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05/23/2012 08:37 AM

RESPECT(page 3)

Meg1129
Meg1129Posts: 14606
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Do you have Bancroft's book? If not, please get it and every time you feel like making contact with him, open it up to any page and start reading. That will definitely keep you strong!
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05/23/2012 10:23 AM
Schefflera
Schefflera  
Posts: 4967
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I agree with Meg: Get a copy of Why Does He Do that ASAP! Check your local library (ask about interlibrary loans), check your local bookstores, or order it online!

If you ever feel tempted to contact him, you can also call the Domestic Abuse Hotline any time day or night. 1−800−799−SAFE(7233) is the number! Keep it in a handy place in case you ever feel like you need to talk to someone!


05/24/2012 03:59 AM
sheli111
sheli111  
Posts: 52
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Post edited by: sheli111, at: 06/16/2012 11:48 PM

05/24/2012 06:17 AM
starrybook2
Posts: 193
Member

just wanted to mention you can get the book through the kindle store. you dont even have to have a kindle. if you have a smart phone you can get a kindle reader app. if you dont, you can get something for your computer too, for free http://www.amazon.com/gp/feature.html/ref=kcp_pc_mkt_lnd? docId=1000426311 you have to buy the book though. i didnt have a dime when i first left my abuser so i had a hard time getting the book, but i thought i would mention this way for you in case that makes it easier. i eventually ended up getting the reader on my phone and bought the book that way .

05/24/2012 08:32 AM
Meg1129
Meg1129Posts: 14606
Group Leader

Good point, Starry! Also, don't overlook your public library. If they don't have it, they can get it for you. If you feel too embarassed to ask for it, pretend you are getting it to help a friend.

05/24/2012 08:47 AM
Schefflera
Schefflera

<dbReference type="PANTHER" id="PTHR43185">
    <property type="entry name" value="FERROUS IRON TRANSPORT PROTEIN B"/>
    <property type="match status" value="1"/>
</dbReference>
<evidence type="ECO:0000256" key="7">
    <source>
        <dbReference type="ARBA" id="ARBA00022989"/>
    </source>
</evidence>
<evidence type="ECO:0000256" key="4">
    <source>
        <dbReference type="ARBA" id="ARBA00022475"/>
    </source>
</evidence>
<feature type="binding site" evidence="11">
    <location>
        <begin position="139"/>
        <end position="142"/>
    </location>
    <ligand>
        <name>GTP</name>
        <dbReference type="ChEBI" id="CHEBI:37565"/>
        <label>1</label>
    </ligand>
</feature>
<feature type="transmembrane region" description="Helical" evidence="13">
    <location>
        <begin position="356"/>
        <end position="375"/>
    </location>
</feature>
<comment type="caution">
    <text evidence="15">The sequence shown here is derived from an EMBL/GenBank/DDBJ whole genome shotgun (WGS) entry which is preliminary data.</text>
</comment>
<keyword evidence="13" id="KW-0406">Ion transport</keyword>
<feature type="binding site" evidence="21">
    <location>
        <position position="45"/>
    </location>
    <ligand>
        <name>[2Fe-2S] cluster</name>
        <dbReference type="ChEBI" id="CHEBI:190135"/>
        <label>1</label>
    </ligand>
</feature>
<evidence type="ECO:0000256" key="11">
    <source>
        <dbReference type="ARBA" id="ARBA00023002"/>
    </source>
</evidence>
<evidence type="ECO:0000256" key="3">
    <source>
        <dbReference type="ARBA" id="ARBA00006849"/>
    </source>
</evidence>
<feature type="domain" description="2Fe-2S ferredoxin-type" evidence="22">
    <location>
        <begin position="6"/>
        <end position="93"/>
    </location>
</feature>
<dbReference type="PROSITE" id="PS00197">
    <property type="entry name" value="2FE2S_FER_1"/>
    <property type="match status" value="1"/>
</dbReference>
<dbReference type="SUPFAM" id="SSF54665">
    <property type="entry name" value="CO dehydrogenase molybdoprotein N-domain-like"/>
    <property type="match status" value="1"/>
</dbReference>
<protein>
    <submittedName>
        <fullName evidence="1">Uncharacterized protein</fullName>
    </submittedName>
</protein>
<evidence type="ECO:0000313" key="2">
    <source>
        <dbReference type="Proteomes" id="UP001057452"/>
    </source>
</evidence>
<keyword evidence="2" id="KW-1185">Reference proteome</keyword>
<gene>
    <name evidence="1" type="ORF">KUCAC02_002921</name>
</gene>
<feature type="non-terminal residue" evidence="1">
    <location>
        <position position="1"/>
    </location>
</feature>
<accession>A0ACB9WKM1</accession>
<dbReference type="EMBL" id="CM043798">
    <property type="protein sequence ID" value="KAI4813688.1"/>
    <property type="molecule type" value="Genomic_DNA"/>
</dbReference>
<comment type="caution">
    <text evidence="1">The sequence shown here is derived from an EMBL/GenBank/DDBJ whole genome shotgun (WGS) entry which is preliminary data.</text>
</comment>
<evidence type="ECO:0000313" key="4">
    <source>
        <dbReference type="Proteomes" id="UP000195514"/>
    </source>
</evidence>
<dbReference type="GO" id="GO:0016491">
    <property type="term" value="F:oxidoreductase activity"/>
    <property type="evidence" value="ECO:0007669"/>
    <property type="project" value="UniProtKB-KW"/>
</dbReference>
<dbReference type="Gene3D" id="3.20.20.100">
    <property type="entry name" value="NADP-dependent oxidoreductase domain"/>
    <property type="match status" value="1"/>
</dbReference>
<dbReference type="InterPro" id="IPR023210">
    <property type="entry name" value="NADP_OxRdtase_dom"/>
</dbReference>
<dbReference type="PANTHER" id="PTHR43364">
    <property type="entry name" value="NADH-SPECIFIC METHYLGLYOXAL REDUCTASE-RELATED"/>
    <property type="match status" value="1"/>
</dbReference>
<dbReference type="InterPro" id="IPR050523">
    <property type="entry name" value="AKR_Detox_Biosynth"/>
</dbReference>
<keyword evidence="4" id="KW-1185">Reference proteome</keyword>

Posts: 4967
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MMeg, when I first started checking out books about abuse from the library I got really self-conscious. At one point I got a weird look from the woman at the check-out desk and I said "My university library didn't have these I'm so glad to find them here! How am I supposed to do research without proper materials?!" or something like that. After that she seemed relieved and didn't think a thing of it when I came back in for other books on abuse. I know it's something we SHOULDN'T be ashamed of, but it sure did make it easier for awhile just to pretend.

05/24/2012 08:49 AM
Meg1129
Meg1129Posts: 14606
Group Leader

I've used that research line myself, Scheff! lol

05/25/2012 04:38 PM
sheli111
sheli111  
Posts: 52
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Post edited by: sheli111, at: 06/16/2012 11:49 PM

05/25/2012 04:44 PM
sheli111
sheli111  
Posts: 52
Member



Post edited by: sheli111, at: 06/16/2012 11:50 PM

05/25/2012 05:23 PM
Schefflera
Schefflera  
Posts: 4967
Group Leader

First of all, it's natural to feel bad about making good decisions for yourself after being in an abusive relationship. Afterall, you've been "punished" for trying to take care of yourself for a long time now! The idea of actually standing up to your abuser and asserting your worth probably feels awkward and new. Sometimes it is hard to feel proud of doing the right thing at first, but I promise you, your emotions will catch up in time. Right now you're more or less "trained" to feel guilty for doing the right thing for yourself, but the more you understand about the abuse the easier it will be to finally feel GOOD about the great things you're doing for yourself!

Also, don't bother thinking about the next one just yet... now is the time to focus on yourself and your healing as an individual. If you start trying to figure out everything at once it can get pretty overwhelming! Just take it one step at a time, and that is more than enough work to do. There's actually a whole chapter about identifying "red flags" in Bancroft's book, which is just one more reason you need to get a hold of it asap!

Have you managed to locate a copy yet?

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